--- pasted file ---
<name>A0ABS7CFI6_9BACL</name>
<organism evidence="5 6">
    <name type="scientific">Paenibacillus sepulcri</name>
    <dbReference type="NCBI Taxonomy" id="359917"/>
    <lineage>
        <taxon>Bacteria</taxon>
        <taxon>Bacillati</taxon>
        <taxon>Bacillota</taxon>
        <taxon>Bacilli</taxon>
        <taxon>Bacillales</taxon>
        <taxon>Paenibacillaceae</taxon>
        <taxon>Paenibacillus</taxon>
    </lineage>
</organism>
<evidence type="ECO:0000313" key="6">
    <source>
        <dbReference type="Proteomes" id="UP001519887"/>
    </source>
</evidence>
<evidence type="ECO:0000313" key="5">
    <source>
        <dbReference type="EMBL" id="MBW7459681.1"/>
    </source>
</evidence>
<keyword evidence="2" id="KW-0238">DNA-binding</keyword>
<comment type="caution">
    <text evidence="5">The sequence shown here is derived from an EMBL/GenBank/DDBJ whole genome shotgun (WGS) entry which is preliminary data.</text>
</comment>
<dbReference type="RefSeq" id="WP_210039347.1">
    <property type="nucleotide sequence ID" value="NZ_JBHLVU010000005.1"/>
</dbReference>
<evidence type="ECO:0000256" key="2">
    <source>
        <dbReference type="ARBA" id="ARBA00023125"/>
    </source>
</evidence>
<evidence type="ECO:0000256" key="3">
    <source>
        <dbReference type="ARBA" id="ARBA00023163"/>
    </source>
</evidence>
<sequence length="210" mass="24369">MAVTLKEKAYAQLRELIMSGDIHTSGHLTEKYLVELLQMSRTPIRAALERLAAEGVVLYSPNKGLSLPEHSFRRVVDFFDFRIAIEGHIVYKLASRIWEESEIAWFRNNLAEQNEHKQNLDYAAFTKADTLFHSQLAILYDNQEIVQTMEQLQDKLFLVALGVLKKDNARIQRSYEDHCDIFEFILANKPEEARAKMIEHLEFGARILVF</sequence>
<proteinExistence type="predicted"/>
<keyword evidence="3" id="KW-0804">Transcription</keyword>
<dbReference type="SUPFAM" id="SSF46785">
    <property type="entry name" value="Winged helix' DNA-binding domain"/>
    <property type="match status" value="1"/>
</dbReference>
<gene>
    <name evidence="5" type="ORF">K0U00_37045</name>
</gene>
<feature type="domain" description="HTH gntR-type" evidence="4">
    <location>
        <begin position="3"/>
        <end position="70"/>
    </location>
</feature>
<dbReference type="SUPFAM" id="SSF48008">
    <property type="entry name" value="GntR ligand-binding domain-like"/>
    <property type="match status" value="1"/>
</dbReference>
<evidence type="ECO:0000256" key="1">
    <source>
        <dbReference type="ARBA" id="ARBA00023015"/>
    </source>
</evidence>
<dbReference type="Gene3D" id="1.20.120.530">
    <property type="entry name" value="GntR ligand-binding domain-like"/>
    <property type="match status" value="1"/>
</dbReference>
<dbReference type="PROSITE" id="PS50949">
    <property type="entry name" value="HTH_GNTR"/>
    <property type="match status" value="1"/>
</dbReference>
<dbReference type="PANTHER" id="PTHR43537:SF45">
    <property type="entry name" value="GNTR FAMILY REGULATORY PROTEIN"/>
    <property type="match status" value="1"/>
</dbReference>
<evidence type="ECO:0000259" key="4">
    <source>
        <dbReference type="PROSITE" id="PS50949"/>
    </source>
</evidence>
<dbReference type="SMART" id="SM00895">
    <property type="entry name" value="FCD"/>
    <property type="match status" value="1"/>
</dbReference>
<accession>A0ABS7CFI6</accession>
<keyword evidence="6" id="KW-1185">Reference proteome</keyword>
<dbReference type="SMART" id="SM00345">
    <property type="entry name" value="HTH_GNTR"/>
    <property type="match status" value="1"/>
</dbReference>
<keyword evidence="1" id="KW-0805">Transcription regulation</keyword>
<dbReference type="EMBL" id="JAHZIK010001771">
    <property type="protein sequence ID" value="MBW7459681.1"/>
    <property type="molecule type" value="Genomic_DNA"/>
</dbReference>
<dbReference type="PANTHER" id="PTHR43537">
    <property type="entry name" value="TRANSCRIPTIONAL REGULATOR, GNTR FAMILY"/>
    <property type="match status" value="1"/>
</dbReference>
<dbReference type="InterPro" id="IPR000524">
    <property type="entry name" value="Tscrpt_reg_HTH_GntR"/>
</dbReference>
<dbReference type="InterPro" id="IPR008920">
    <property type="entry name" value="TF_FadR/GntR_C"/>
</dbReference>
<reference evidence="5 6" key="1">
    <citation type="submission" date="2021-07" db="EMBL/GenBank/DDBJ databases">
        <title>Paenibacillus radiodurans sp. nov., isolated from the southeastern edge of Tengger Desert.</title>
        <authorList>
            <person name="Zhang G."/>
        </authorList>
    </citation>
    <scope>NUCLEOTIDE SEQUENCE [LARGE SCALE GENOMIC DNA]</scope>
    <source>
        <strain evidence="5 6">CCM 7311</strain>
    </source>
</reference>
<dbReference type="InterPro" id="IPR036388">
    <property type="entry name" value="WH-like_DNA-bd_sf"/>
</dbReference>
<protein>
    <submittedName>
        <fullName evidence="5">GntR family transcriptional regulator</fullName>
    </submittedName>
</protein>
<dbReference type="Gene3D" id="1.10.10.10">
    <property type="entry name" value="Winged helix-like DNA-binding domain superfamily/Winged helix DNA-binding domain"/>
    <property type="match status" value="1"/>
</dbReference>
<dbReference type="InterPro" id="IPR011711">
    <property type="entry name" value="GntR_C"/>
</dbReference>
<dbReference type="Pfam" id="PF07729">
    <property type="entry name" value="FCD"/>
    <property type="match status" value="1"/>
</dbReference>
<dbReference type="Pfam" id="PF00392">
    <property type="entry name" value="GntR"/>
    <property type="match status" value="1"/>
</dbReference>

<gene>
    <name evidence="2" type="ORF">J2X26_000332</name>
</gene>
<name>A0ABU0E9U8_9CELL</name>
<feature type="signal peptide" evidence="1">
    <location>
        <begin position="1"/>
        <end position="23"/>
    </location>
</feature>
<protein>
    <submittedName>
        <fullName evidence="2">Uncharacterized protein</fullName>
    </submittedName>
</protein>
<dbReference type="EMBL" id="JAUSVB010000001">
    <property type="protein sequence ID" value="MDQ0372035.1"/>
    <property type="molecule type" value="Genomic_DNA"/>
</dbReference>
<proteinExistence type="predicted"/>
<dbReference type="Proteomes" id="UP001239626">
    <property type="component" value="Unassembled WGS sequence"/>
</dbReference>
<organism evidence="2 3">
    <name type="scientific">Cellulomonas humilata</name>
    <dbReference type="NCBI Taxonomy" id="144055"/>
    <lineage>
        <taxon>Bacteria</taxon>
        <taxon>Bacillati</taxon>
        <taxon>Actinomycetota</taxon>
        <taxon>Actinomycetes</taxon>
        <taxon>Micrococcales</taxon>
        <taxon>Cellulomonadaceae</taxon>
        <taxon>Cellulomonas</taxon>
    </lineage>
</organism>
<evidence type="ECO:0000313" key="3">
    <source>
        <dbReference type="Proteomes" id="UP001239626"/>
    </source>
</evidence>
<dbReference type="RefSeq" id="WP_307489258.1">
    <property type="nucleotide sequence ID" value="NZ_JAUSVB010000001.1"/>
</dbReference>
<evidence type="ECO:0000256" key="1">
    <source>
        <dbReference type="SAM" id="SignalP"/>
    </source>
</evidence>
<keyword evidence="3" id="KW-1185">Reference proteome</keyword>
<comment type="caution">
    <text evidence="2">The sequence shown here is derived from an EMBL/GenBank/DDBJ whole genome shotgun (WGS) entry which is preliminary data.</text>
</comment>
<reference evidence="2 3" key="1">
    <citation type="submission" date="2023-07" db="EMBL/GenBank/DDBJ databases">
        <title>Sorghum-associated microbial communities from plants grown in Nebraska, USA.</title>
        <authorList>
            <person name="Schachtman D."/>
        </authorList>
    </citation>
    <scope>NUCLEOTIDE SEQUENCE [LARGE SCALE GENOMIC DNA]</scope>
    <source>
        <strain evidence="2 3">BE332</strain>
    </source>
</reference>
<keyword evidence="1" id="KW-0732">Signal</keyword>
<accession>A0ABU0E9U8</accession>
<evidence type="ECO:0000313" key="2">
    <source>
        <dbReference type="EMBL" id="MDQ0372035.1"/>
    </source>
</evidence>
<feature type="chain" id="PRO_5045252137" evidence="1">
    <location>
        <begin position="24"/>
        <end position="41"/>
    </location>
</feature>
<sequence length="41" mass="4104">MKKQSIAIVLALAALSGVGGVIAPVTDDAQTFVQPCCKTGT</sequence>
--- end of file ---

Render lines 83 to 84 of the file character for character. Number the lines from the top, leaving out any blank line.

</evidence>
<dbReference type="SMART" id="SM00895">